In the Spring of 2014 we started on the removal of the leaking teak decks over the V-berth and side decks. We popped out all the teak plugs, removed all the screws, and pried up each plank. The layer of black adhesive was scraped off and the fiberglass underneath sanded smooth. The screw holes were drilled out to verify the condition of the “balsa” core (ranging from soaking wet to bone dry), then filled temporarily with a thickened mix of epoxy to strengthen the outer fiberglass skin and keep any additional rain water out.
During the summer of 2015 we cut through the top skin of the deck at the forepeak. We already knew the core was wet so we replaced it with new balsa. Then we cut the side decks open to about the forward shroud. Those were wet too, but not as bad. We completely replaced the port side; we jigsaw-puzzled in the new pieces on the starboard side because the old pieces were not coming out easily. After those areas were done, we put the original skin back, Rich ground a bevel on each edge, and it was stitched the together with fiberglass tape and epoxy.
It was kind of a nightmare job so we decided that’s enough of that and we’re going to leave the remaining side decks as they are. Overall it’s a pretty small area so it shouldn’t be too big of a problem. I doubt we’ll finish figerglassing and fairing the decks this year, but they’re water-tight for now.
The non-skid and paint on the cabin top (also called the coachroof) was abominable when we bought Ramble On. I mean, really bad. Every time we would hose off the boat, a white layer of flaking paint would rain down on the dock and neighboring boats. I scraped the flaking top layer off Spring 2015. Underneath were 2-3 layers of various shades of tan paint and non-skid that appeared to be fairly well adhered to the surface. We were originally going to use Brightside and Kiwigrip for the entire boat like we did in the cockpit, but we’re not happy with the results so we decided to change tactics.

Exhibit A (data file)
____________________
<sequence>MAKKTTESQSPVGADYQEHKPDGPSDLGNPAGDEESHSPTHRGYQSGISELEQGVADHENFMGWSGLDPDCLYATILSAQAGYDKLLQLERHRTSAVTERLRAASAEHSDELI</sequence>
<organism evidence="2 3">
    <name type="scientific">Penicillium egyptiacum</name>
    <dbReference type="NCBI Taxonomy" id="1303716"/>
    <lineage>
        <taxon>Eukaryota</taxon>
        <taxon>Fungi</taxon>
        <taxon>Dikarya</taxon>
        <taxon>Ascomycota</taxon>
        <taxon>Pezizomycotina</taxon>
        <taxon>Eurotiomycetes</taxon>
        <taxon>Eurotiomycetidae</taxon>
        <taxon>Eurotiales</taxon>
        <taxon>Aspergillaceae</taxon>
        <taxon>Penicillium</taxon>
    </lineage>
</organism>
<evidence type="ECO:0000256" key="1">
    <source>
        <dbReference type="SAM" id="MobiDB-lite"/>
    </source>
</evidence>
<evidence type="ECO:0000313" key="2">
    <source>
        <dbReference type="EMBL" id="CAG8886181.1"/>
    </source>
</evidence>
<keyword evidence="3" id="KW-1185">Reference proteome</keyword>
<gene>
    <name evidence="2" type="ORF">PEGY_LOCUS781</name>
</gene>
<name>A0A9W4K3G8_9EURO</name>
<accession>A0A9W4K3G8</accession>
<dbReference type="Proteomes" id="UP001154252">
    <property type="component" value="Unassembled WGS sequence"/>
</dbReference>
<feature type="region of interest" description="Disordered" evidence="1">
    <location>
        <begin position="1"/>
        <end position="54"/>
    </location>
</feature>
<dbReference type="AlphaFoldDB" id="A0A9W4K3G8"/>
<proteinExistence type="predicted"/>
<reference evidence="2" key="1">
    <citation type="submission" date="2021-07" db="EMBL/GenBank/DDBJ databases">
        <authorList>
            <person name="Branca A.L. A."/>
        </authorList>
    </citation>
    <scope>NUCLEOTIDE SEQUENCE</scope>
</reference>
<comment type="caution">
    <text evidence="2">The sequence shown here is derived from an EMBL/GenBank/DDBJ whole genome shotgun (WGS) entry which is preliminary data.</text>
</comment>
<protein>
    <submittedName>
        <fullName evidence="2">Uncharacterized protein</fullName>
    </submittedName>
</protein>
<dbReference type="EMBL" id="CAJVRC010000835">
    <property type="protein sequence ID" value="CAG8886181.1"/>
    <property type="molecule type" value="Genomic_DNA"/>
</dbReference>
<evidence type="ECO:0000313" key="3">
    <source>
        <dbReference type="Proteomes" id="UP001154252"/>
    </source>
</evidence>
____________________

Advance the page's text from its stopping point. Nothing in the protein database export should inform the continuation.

Rich did a chemical test on the remaining layers of paint, and it appears one of the layers is a one-part paint. We switched to using a two-part paint (Interlux Perfection) which cannot be used over a one-part. So we had to strip off more layers of paint and non-skid. We tried using a heat gun and scraper, but for me it was a non-starter. It took me over an hour to do about a one square foot section. We decided to use a chemical stripper called TotalStrip by TotalBoat from Jamestown Distributors. It worked great and was not that messy. We’re still working on this project and are hoping to get at least a coat of primer on before winter. We’ll update as we go.
We did get a coat of Interlux Primekote on the cabin top before winter last year. Over the past couple of weeks Rich has been prepping the cabin top for paint and non-skid. We used Interlux Perfection for the shiny parts that won’t get the non-skid and gray Interlux Intergrip for the non-skid areas (the same as we used on the Sea Hood).
As we removed the teak from the cockpit we found rotten teak and mahogany and a few areas where water was leaking into the boat. We cut off the tops of the cockpit combings to remove the rotten wood, built new, bigger scuppers, repaired all the leaks, then built new cockpit combings, and finally added a shitload of epoxy to everything. We painted the areas that didn’t get non-skid with Interlux Brightsides then masked it off and painted it with Kiwi Grip. At first we thought it was great. But it hasn’t held up well at all. The Brightsides paint has several chips and scratches that won’t come out. The Kiwi Grip has several stains (especially under the barbecue) that we can’t get out and on several areas it looks like there was an air bubble under the peak on the Kiwi Grip; when the bubble popped it left a void which is now filled with dirt that won’t come out.
I’m glad we did just the cockpit before we determined we didn’t like this combination. We’re going to use a two-part paint and a different non-skid from now on, but we’re going to leave the cockpit as is. It’ still functional, just not as pretty as we would like.
We finally installed the teak cockpit coaming caps, which means we can now install the jib winches, which means we are that much closer to being able to take this girl out for a spin.